GENDER STEREOTYPES

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Empowering Indian Dads To End Gender Inequality At Home

To advance as a society, the way we perceive fatherhood has to change. More importantly, men and boys must be empowered with the agency to participate at home without judgment. Across the world, 79 countries have taken basic measures to implement paternity leave policies, but the involvement of fathers in caregiving is still not perceived as valuable. It's not just patriarchal societal norms that limit men, it is an entire system that leaves them out in key policies that involve caregiving.
ASSOCIATED PRESS

Freeing Career Choices From Gender Stereotypes

I see women breaking taboos and creating stories of inspiration every day as they find their way to dreams that were unachievable not too long ago. I see them in the form of Prema Ramappa driving a bus, in the form of bartender Shatbhi Basu as she juggles bottles to give you a great drink, in the form of Bachendri Pal as she climbs the mountains, in the form of village girls walking long distances to school and in the form of every woman executive.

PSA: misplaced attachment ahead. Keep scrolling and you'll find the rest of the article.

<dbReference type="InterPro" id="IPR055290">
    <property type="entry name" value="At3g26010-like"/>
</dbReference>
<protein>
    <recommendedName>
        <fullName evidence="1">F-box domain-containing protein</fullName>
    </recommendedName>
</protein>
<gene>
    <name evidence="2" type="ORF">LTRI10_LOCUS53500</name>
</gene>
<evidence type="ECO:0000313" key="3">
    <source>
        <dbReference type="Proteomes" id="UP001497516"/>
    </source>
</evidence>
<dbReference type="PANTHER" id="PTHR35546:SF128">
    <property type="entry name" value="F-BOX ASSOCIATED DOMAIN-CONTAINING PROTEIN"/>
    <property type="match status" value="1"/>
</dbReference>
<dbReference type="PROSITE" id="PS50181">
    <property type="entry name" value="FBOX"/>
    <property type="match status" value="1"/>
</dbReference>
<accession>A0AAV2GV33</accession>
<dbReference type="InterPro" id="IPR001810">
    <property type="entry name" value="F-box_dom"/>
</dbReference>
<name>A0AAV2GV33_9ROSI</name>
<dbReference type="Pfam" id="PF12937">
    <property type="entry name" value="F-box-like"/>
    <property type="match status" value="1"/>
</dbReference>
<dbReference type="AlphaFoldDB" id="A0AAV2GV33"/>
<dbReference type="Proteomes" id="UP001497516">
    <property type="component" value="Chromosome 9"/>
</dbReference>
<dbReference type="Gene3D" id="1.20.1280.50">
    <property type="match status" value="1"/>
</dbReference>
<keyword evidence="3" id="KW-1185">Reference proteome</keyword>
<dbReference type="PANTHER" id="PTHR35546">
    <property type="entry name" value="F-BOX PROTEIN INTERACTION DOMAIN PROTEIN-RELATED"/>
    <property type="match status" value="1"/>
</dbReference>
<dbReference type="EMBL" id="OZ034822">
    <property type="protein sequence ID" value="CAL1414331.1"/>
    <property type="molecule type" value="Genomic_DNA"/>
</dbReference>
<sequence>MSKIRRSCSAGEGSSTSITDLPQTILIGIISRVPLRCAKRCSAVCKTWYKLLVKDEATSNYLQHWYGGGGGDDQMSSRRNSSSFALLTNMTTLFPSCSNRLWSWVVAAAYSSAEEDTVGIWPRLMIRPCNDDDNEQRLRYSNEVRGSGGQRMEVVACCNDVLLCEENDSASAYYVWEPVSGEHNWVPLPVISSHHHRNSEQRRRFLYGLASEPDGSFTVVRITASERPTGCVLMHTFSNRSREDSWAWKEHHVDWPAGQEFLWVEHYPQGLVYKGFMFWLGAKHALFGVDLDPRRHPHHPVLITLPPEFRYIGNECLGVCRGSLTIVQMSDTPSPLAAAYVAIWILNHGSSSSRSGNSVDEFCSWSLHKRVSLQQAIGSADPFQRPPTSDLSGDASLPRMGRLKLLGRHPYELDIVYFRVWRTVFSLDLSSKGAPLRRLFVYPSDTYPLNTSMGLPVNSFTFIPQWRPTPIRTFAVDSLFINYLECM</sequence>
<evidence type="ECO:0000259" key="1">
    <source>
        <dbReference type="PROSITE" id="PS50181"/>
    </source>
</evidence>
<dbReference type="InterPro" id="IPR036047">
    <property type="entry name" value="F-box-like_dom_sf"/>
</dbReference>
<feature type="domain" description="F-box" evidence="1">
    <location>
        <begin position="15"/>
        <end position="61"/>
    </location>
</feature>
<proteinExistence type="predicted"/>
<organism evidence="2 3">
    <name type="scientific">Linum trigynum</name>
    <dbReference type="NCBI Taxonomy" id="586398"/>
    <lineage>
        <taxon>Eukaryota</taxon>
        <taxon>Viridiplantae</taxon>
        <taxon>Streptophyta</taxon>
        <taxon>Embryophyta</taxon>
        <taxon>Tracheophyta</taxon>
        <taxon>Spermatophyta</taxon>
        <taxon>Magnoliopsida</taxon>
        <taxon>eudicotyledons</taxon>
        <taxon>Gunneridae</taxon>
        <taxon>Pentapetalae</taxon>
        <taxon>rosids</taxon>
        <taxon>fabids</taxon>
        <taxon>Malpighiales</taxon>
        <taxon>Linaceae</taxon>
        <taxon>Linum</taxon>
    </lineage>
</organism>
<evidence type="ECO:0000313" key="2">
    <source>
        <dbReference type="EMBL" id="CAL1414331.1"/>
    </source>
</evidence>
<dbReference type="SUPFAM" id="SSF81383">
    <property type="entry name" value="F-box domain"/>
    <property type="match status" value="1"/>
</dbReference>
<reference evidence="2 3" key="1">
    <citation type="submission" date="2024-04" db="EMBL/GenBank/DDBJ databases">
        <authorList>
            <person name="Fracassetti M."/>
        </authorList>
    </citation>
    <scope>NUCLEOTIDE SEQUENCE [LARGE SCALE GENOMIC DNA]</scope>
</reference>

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Same Coin, Another Side

For me, equal rights would be achieved when we, the womenfolk, stop expecting men to vacate the seat for us, when that announcement in the metro limits itself to aged and the differently abled people, and when, in case of a fight, my son and the girl he has a tiff with, are both dealt with on common grounds.
Ashwani Sharma

Reviving the Yogini: Shakti in Bleeding, Birthing, Breastfeeding

Ancient tantrik texts mention that a yogini's power stems from her body, her femininity. She feels her power, or Shakti as it's called in tantrism, through her menstrual cycle, her fertility, her sexuality, her experience of childbirth and breastfeeding - experiences and paths to power that are completely shut to the male world. Unlike her, the only option her male counterpart has is to use kriya yoga (or physical poses) to awaken his chakras.
Ashwani Sharma

Reviving the Yogini: Shakti in Bleeding, Birthing, Breastfeeding

Ancient tantrik texts mention that a yogini's power stems from her body, her femininity. She feels her power, or Shakti as it's called in tantrism, through her menstrual cycle, her fertility, her sexuality, her experience of childbirth and breastfeeding - experiences and paths to power that are completely shut to the male world. Unlike her, the only option her male counterpart has is to use kriya yoga (or physical poses) to awaken his chakras.